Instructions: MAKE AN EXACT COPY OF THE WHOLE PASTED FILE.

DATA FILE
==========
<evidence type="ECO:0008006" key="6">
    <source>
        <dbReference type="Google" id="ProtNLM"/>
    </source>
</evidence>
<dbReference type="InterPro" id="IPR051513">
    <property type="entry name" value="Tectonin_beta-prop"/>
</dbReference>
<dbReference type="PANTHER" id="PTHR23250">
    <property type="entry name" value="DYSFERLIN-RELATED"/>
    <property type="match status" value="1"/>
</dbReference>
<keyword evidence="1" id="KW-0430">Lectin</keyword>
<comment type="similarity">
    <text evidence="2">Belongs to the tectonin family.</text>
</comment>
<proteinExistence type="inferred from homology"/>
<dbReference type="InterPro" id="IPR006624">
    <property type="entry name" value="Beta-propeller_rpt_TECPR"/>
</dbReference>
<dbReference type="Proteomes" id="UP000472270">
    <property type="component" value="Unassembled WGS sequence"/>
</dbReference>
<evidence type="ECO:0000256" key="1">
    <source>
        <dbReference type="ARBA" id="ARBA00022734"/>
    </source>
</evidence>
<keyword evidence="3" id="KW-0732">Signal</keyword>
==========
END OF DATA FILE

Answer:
<evidence type="ECO:0008006" key="6">
    <source>
        <dbReference type="Google" id="ProtNLM"/>
    </source>
</evidence>
<dbReference type="InterPro" id="IPR051513">
    <property type="entry name" value="Tectonin_beta-prop"/>
</dbReference>
<dbReference type="PANTHER" id="PTHR23250">
    <property type="entry name" value="DYSFERLIN-RELATED"/>
    <property type="match status" value="1"/>
</dbReference>
<keyword evidence="1" id="KW-0430">Lectin</keyword>
<comment type="similarity">
    <text evidence="2">Belongs to the tectonin family.</text>
</comment>
<proteinExistence type="inferred from homology"/>
<dbReference type="InterPro" id="IPR006624">
    <property type="entry name" value="Beta-propeller_rpt_TECPR"/>
</dbReference>
<dbReference type="Proteomes" id="UP000472270">
    <property type="component" value="Unassembled WGS sequence"/>
</dbReference>
<evidence type="ECO:0000256" key="1">
    <source>
        <dbReference type="ARBA" id="ARBA00022734"/>
    </source>
</evidence>
<keyword evidence="3" id="KW-0732">Signal</keyword>